SW Legal studies in Business

Retailer Failed to Establish that Competitor Had Market Power
Description Appeals court affirmed the dismissal of a claim of antitrust violations. The plaintiff failed to establish that its competitor retailer had damaged either inter-brand or intra-brand competition. The fact that the plaintiff suffered losses is not evidence of illegal market power by its competitor.
Topic Antitrust
Key Words Monopoly; Market Power
C A S E   S U M M A R Y
Facts 42nd sued E Street for monopolization in violation of the Sherman and Clayton Acts. The companies are both retailers in direct competition in Highland Park, a suburb of Chicago. 42nd claims that E Street threatened and coerced manufacturers, also named as defendants, not to do business with 42nd, so it could not obtain certain desired brands. 42nd sued for lost sales and loss of customer goodwill. The trial court dismissed the suit. 42nd appealed.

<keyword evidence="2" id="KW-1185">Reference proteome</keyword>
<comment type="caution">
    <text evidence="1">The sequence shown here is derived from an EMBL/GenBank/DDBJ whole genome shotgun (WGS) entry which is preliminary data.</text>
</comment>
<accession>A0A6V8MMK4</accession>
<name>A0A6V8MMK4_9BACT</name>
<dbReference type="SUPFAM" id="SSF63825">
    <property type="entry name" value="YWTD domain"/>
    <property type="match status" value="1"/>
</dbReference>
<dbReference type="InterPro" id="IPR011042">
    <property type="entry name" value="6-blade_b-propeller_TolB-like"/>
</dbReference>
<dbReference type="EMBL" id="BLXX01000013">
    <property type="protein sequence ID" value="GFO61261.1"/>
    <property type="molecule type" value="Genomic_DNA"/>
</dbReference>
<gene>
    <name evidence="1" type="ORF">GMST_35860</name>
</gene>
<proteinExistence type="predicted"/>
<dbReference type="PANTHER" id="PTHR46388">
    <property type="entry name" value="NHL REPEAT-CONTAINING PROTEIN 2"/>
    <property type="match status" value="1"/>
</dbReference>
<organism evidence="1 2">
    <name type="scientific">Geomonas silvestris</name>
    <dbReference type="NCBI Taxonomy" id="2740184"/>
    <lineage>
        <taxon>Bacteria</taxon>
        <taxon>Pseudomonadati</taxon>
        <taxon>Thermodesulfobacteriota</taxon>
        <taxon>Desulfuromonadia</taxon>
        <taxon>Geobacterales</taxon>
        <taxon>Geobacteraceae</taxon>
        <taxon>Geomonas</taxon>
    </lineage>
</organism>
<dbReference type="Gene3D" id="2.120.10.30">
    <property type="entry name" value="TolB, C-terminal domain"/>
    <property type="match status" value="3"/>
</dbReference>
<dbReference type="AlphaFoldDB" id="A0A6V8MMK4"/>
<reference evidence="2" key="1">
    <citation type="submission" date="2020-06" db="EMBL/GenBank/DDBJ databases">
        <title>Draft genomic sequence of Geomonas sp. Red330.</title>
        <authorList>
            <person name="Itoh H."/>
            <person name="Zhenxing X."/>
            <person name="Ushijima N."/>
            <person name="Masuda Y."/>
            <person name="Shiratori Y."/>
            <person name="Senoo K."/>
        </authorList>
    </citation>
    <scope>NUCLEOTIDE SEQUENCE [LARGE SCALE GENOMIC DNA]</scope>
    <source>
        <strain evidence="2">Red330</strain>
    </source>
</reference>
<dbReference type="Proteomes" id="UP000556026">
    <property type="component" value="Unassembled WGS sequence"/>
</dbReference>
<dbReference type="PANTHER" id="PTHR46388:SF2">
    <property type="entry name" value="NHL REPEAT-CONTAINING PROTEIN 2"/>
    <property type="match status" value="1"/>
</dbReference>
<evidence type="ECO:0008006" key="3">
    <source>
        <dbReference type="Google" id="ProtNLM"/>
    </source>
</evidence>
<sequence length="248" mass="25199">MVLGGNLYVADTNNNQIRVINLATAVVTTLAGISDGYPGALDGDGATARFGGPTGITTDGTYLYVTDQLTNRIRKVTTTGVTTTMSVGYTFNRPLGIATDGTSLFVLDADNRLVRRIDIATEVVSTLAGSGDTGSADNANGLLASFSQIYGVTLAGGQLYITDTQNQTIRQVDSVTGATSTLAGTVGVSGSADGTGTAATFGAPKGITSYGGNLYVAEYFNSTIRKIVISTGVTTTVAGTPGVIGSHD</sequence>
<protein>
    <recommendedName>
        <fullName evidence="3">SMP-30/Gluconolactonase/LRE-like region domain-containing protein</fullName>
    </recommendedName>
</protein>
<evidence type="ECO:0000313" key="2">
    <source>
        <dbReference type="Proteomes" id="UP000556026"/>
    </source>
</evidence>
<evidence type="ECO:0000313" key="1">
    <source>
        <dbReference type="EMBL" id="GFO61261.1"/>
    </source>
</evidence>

Decision

Affirmed. The rule of reason analysis requires a plaintiff to show that the alleged restraint has adversely impacted competition in the relevant market. Courts look at the effect on inter-brand and intra-brand competition. 42nd failed to establish that other retailers could not compete with E Street. 42nd failed to establish that E Street had market power. The fact that E Street raised its prices does not mean that competition has been harmed. The key inquiry is whether a defendant has the ability to raise prices without losing business; no evidence was provided on that issue.

Citation 42nd Parallel North v. E Street Denim Co., 286 F.3d 401 (7th Cir., 2002)

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